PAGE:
Gold showing the way

Posted on February 20th, 2019

The USD remains mixed, but gold has developed a persistent uptrend.  This may reflect underlying weakness in the USD and doubts about the state of the global economy.  Its recent rise is at odds with the rebound in global equities, but consistent with lower global yields since the Fed moved to a stable rates outlook late last year.  Gold will face a significant test around its highs of last year, levels that have capped gold since 2013.  It may not be related, but it nevertheless noteworthy that Bitcoin may be showing signs of forming a base.


A gold story

The relentless rise in the price of gold this year is a story in its own right that may be telling us something about the USD.

Gold was remarkable weak through August last year, despite widespread global asset market volatility, failing in its role as a safe-haven.  The USD was relatively strong through much of last year, which may have accounted for some of the weakness in gold.  But it should not have underperformed other safe-haven currencies like JPY and CHF.  At the time we wondered whether the demise of Bitcoin could have tarnished investor confidence in gold. (TRL for USD; exchanging one twin deficit and populist government for another; 15-Aug-18 –

Perhaps gold sank through to August last year because, despite steep declines in EM assets, the US equity market continued to climb until early-October.  Gold started to stabilize and show strength once the US equity market joined the rout.  It began to reverse its losses against other safe-haven currencies (JPY and CHF) in Q4.

Gold has continued to rise this year despite the rebound in global assets; in fact, its gains have accelerated.  This seems at odds with its status as a safe-haven.  However, investor sentiment towards global growth does not appear to have rebounded with equities.  Many investors may view the rebound in equities as a correction from oversold levels last year rather than the start of sustained new bull-market.

Gold may be telling us more about underlying confidence in the value of the USD.

US yields peaked in November last year, about a month after the peak in US equities.  The Fed started shifting its tone on rates policy and continued to walk down its rates guidance through recent months.

This caused a modest correction in USD strength in January, but the USD has remained relatively stable given confidence in other currencies has also deteriorated.  However, investors may be expressing underlying concerns for the USD and switching more capital into gold.

Even though US and global equities have rebounded, US rates and yields have not.  Lower US yields, and less confidence in the USD, or any other currency, may be shifting demand to gold.

There are reasons to see a persistent rise in gold this year.  It has developed a rising trend that is bound to attract more investor interest.  The USD is likely to be challenged by a range of factors; including increased political uncertainty in the US, and concerns that fiscal stimulus in the US is past its peak impact on the economy.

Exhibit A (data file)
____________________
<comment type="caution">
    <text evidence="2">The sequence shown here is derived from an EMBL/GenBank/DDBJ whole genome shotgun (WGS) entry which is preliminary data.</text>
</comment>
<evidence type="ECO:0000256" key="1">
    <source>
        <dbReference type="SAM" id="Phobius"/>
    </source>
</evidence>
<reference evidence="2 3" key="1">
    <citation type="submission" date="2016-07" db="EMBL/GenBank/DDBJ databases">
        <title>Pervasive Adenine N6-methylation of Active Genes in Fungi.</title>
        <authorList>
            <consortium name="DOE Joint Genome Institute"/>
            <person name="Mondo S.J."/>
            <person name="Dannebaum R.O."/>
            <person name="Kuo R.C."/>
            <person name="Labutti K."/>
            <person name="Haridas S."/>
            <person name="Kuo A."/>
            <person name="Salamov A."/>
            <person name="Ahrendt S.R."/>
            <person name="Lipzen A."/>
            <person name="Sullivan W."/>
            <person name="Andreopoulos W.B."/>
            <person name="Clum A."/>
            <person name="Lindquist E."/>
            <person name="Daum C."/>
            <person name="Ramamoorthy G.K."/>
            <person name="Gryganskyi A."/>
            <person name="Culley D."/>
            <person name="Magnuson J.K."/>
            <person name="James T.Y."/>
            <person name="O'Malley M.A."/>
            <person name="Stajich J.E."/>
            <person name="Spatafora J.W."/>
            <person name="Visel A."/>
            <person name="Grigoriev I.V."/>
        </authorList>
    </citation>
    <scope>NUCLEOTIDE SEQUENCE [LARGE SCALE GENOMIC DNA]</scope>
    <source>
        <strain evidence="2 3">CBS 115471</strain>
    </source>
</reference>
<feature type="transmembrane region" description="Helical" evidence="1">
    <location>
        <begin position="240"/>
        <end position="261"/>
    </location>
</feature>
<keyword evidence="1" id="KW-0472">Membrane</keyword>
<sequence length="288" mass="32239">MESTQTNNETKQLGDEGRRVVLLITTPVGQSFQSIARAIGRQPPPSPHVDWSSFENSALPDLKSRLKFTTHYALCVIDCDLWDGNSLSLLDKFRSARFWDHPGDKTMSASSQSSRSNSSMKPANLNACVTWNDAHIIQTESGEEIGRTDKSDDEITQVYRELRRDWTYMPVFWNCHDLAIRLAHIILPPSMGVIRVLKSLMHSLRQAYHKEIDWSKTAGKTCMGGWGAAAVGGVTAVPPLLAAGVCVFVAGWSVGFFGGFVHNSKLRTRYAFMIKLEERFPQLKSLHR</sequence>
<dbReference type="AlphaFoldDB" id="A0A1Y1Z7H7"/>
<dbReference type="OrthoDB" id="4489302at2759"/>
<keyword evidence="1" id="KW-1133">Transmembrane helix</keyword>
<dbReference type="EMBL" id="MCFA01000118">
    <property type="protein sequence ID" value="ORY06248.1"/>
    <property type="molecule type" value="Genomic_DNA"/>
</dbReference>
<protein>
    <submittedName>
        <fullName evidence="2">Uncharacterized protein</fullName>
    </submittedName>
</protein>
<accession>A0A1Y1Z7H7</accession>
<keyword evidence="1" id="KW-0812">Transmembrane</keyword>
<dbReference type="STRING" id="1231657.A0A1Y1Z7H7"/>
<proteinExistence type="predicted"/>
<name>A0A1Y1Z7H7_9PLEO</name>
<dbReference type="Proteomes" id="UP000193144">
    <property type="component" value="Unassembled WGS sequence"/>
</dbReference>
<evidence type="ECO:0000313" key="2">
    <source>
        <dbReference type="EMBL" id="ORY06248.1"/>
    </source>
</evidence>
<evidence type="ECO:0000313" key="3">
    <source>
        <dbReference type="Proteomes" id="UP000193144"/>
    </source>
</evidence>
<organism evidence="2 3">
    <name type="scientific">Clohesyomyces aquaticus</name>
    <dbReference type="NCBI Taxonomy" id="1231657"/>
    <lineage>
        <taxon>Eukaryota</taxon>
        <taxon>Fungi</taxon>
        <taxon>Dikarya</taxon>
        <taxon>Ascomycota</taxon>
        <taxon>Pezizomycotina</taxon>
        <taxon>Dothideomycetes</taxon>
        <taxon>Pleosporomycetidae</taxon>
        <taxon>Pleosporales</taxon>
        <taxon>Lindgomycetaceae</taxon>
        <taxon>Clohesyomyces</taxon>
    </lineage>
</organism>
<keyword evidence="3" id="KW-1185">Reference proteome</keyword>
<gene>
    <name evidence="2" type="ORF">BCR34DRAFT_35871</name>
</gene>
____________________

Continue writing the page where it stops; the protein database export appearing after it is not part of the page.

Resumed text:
A combination of lower global investor confidence and weaker confidence in the USD may continue to support gold, even if the USD overall remains mixed against other currencies.

In fact, the rise in gold may have developed a life of its own that could feed-back on investor sentiment towards the USD and global asset markets.  The rise in gold may tend to weigh down on the USD and equities, feeding the narrative that it reflects underlying weakness in the USD and heightened risks for the global economy.


Key resistance around the highs of last year

However, we also need to take a step back and acknowledge that gold was surprisingly weak between April and August last year, and its rise over recent months largely reverses this earlier decline.  We should expect Gold to face a key test of its recent gains when it returns to its highs last year around 1355 to 1365.


Bitcoin sign of life

Cryptocurrencies have been showing signs of basing over recent weeks.  Cryptocurrencies have proven to be highly speculative instruments either highly maligned or enthusiastically touted.  We don’t want to get into a discussion over their evolving place in the financial world, but in the past, we have noted that Bitcoin has the potential to be viewed as a digital store of value, and thus exhibits many of the same attributes as gold. (Bitcoin – bubble or growing pains?; 30-Nov-17 –

As such, we retain an eye on its performance and note that has made a couple of steps up in recent weeks from a low in early-Feb that was above a previous low in December.  After its parabolic rise over 2016 and 2017, it has had a deep and lengthy correction over the last year. It may be ready to resume a rising trend that has been in place since its inception in 2009.  Time will tell, but we note that it appears to have broken a downtrend since November last year.

Taking a longer look at the chart, Bitcoin’s recent lows were close to a key level from 2017; the break-up level in August 2017 near 3000, a time when interest in Bitcoin started to really pick up ahead of the introduction of Bitcoin futures and a sense that the instrument might be entering main-stream financial world. That expectation has since cooled significantly, but it has not gone away.

We expect bitcoin to face significant resistance around 4920 its peak in September 2017, and then 5920 that was its base for much of last year before a significant further capitulation in late 2018.  More immediately, the market will be focussed on the highs in Dec and Jan in the low 4000s.